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G lobal INitiative for A sthma

Objectives

To discuss: Overview

Manifestations
Risk factors

Diagnosis
Classification Treatment

Objectives

To discuss: Overview

Overview

300 M individuals are affected worldwide

most common chronic disease of childhood


leading cause of childhood morbidity from chronic disease Typically begins in early childhood, with earlier onset in males than females Atopy is present in the majority of children over 3 years of age with asthma

Objectives

To discuss: Overview

Manifestations

Manifestations

Symptoms Episodic breathlessness Wheezing

Cough
Chest tightness

Manifestations

Physical Examination

May be normal
Wheezing on auscultation

Cyanosis
Drowsiness Difficulty speaking Tachycardia Hyperinflated chest

Use of accessory and intercostal muscles

Objectives

To discuss: Overview

Manifestations
Risk factors

Risk Factors
HOST FACTORS Genetic Obesity Sex ENVIRONMENTAL FACTORS Allergens
House dust mites Companion animal allergens Cockroaches Fungi

Infections Occupational sensitizers Pollutants Tobacco smoking

Recommendations

Avoid maternal smoking during pregnancy Avoid exposing children to atmospheric pollution and particularly tobacco smoke Avoid unnecessary use of antibiotics in young children Provide a calm and nurturing environment

Objectives

To discuss: Overview

Manifestations
Risk factors

Diagnosis

Diagnosis

Asthma diagnosis in childhood is difficult

Respiratory symptoms (wheezing and cough) also common in children without asthma
Not possible to routinely assess airflow limitation (spirometry)

Diagnosis

can often be made based on symptom patterns and on a careful clinical assessment of family history and physical findings. Typical symptom pattern: recurrent, during sleep, or with triggers such as activity, laughing or crying The presence of atopy or allergic sensitization provides additional predictive support.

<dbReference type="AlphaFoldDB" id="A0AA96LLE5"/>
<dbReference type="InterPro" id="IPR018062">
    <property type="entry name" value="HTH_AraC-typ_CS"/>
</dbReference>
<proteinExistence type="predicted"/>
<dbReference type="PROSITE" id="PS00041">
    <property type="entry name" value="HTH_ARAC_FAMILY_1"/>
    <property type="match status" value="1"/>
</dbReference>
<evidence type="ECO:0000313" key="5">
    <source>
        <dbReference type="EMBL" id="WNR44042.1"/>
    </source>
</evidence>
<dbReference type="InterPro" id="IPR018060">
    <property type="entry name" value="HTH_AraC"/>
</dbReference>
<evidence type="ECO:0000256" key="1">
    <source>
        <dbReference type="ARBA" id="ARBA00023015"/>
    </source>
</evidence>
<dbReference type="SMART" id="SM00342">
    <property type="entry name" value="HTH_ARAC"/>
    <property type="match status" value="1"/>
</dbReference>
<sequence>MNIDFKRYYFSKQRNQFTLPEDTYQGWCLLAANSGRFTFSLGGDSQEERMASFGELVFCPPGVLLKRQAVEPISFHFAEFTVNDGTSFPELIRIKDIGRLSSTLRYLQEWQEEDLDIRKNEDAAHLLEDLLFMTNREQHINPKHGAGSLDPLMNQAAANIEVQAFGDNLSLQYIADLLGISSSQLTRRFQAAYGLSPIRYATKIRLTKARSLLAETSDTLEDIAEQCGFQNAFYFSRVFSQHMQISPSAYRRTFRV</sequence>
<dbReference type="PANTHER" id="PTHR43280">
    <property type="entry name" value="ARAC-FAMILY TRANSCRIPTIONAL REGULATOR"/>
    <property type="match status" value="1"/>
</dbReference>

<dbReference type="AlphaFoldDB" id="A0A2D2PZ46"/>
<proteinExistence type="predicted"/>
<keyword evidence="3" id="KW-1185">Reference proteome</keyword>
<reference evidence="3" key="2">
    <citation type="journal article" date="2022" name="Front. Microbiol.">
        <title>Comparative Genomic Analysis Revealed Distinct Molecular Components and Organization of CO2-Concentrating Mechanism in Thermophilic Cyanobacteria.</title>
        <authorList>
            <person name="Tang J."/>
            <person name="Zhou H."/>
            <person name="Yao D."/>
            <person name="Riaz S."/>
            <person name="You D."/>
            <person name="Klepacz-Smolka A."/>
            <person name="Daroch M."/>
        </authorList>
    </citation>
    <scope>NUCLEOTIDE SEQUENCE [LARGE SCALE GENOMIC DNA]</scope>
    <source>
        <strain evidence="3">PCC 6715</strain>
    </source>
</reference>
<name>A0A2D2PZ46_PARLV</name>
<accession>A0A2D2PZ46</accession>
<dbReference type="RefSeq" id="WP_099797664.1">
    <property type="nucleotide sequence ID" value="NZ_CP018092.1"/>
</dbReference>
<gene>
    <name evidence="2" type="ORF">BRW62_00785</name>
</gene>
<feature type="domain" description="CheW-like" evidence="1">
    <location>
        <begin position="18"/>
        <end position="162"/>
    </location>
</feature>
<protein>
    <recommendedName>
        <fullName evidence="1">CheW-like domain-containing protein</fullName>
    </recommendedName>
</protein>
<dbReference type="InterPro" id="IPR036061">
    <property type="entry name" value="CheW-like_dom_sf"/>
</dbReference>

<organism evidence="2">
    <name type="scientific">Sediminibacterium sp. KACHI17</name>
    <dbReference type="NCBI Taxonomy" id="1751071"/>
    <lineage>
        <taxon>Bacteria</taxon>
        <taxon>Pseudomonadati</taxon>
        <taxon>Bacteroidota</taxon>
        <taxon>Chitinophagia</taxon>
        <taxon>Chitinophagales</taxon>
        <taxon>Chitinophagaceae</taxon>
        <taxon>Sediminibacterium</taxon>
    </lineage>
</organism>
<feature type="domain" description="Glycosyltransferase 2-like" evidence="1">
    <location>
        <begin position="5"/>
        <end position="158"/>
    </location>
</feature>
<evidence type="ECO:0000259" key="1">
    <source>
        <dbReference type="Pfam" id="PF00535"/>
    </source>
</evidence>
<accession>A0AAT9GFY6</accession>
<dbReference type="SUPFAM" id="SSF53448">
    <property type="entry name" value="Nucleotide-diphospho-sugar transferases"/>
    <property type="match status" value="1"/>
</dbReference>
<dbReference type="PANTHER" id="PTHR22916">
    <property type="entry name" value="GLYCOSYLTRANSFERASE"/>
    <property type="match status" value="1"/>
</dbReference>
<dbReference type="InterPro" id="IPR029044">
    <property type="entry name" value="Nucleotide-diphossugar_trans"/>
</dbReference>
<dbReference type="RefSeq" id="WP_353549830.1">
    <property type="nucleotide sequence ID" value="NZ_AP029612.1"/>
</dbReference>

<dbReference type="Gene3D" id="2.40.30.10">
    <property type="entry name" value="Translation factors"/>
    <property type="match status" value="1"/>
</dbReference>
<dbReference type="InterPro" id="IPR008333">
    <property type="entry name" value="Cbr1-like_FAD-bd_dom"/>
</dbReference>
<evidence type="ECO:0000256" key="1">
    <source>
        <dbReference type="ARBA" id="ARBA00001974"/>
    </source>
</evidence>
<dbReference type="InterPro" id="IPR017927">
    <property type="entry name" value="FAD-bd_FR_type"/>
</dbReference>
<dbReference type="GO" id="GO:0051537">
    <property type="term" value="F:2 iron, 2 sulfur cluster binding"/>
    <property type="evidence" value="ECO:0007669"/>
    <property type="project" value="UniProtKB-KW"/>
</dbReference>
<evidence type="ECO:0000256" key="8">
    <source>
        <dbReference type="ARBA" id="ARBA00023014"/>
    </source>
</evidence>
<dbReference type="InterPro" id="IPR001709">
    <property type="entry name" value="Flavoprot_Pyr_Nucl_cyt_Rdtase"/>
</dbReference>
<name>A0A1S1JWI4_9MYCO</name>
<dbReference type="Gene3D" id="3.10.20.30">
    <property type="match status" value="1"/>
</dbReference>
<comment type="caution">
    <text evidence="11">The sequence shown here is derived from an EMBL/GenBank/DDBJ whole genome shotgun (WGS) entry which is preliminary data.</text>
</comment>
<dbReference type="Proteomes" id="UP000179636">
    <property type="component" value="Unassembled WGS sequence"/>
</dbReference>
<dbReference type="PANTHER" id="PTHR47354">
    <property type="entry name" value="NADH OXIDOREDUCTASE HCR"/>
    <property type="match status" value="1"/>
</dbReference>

Diagnosis

No specific test for diagnosis The enhance diagnostic confidence:


Spirometry (FEV1 /FVC 80%) Peak Expiratory Flow (20% improvement afterbronchodilator or diurnal variation of 20%) Tests for atopy (skin test w/ allergen)

Objectives

To discuss: Overview

Manifestations
Risk factors

Diagnosis
Classification

Classification

Characteristic
Daytime symptoms:
wheezing, cough, difficult breathing

Controlled

Partly contolled
(any measure present in any week)

Uncontrolled
(>3 features of partly controlled present in any week)

>Twice a week None


( < 2x/week)

>Twice a week

Limitations of activities Nocturnal symptoms or awakening Need for reliever/rescue

None

Any
(cough, wheeze or difficulty breathing,during exercise, play or laughing)

Any

None
(including no nocturnal coughing during sleep)

Any
(coughs during sleep or wakes with cough, wheezing, and/or difficult breathing)

Any

< 2 days/week

> 2 days/week

> 2 days/week

Classification

Asthma is controlled (all of the following): No (or minimal)* daytime symptoms No limitations of activity (Child is fully active,

plays and runs without limitations of symptoms)


coughing during sleep)

No nocturnal symptoms (including no nocturnal

No (or minimal) need for rescue medication


_________
* Minimal = twice or less per week

Classification